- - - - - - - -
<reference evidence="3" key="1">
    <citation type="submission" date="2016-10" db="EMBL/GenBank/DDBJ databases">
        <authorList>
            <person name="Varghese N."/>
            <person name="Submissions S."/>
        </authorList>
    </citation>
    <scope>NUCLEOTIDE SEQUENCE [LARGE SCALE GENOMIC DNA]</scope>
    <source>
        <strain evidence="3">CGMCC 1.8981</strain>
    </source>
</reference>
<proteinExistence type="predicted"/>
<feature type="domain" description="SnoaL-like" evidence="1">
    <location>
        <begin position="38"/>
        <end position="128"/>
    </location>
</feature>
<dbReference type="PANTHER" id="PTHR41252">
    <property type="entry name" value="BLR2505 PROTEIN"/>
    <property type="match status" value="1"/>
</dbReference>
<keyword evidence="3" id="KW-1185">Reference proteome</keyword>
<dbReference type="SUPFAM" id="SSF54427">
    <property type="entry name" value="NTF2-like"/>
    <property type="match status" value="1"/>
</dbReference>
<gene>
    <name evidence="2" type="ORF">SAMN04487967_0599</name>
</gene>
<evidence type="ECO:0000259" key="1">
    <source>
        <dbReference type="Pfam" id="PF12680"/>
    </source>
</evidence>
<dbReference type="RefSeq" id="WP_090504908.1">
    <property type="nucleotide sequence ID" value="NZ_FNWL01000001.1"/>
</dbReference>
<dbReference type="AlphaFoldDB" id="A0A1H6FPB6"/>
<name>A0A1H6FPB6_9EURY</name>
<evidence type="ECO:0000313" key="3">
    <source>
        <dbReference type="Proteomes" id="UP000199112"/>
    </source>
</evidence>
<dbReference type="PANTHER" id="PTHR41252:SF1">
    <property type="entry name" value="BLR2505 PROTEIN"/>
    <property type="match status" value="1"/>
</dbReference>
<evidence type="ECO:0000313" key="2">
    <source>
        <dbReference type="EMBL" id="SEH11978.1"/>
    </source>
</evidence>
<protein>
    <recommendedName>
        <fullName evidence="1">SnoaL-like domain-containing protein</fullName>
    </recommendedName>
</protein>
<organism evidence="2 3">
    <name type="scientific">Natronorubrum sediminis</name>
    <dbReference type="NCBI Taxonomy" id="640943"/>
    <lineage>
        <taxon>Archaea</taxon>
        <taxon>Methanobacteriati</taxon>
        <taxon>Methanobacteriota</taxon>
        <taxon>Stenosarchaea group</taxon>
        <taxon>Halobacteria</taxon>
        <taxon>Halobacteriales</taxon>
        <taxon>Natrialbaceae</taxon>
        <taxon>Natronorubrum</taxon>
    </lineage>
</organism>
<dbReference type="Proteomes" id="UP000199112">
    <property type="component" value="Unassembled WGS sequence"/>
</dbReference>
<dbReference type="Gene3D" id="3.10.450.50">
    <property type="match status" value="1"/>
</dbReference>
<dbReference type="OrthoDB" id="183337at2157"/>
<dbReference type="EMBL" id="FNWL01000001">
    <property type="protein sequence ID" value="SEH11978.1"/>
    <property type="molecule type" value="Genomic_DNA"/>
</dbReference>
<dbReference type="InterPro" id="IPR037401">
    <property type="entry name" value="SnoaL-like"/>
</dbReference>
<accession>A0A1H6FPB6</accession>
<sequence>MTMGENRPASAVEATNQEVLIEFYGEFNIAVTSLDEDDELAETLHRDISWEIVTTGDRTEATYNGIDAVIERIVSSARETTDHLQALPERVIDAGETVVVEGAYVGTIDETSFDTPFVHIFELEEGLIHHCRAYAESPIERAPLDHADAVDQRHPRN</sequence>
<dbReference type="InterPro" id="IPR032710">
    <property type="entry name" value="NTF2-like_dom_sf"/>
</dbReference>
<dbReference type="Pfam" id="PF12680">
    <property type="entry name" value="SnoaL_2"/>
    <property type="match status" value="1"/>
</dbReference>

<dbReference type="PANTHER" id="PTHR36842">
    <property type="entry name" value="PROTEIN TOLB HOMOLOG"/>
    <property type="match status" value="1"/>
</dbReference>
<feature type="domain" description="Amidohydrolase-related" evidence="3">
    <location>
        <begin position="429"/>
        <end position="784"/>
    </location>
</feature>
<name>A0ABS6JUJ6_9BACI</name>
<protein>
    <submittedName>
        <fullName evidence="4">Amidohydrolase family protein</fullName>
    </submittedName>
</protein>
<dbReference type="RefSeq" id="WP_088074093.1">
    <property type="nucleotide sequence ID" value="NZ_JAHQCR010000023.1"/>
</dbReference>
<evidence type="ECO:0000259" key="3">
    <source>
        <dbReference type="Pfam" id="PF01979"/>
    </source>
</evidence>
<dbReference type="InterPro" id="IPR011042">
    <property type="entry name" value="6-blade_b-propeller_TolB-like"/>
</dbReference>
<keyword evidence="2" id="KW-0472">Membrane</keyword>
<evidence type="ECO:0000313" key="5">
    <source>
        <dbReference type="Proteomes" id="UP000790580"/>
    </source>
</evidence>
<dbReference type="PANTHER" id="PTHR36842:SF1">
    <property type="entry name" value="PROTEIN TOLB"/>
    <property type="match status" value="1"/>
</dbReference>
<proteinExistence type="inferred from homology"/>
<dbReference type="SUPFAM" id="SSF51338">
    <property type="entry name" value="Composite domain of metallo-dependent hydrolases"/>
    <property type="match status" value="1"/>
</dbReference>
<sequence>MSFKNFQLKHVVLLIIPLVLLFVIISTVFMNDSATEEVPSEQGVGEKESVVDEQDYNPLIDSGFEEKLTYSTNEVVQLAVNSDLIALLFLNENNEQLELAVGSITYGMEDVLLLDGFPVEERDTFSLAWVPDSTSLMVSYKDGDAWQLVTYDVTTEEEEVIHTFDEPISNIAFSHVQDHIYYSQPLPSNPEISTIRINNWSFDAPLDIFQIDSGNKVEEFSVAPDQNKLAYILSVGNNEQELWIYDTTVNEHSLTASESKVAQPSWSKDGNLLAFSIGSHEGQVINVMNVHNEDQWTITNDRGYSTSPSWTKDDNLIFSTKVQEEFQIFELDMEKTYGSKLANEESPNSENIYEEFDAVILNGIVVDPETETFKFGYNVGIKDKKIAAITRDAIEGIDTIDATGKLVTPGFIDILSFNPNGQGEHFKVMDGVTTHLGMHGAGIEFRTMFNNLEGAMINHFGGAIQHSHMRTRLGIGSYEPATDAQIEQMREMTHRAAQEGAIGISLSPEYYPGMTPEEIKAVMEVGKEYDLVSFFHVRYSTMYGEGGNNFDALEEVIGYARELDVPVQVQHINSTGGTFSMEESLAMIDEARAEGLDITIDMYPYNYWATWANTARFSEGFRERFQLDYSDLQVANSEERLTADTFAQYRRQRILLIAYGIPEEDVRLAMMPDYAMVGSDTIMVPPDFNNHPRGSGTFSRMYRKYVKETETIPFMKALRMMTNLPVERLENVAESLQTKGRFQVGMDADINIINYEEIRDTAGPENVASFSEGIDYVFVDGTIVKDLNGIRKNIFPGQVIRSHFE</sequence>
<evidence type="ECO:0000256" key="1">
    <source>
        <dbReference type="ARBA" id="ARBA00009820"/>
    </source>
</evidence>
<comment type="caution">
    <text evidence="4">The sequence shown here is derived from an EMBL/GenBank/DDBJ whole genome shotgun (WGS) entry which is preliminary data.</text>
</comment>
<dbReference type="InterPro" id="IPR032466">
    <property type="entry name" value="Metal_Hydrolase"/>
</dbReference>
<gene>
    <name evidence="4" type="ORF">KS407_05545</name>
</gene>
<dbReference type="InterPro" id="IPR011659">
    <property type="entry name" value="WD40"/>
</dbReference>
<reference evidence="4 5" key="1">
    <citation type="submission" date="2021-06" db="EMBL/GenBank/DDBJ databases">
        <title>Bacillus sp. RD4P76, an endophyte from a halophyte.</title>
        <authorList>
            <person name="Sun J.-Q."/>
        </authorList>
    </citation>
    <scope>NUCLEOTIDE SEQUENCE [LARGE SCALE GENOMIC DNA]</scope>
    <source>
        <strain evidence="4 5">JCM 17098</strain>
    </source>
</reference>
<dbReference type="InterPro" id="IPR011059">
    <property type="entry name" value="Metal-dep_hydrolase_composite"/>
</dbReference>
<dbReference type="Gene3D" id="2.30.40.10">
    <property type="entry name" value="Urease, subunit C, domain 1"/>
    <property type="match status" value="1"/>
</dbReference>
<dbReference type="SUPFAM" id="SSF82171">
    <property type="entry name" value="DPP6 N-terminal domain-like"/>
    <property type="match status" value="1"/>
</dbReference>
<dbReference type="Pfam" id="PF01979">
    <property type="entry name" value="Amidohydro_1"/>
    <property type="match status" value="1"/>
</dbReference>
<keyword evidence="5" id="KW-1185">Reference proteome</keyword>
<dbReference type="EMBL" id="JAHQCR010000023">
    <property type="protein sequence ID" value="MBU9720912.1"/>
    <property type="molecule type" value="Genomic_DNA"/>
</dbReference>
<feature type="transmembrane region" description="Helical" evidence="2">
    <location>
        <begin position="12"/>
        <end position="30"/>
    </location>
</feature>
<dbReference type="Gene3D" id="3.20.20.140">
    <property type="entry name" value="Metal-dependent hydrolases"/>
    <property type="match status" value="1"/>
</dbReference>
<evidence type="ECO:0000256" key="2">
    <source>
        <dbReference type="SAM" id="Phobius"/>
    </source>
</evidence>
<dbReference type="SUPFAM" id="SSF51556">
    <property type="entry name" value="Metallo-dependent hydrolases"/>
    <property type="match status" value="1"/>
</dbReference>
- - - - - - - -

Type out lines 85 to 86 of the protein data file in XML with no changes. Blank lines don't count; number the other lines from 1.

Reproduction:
</dbReference>
<dbReference type="InterPro" id="IPR037401">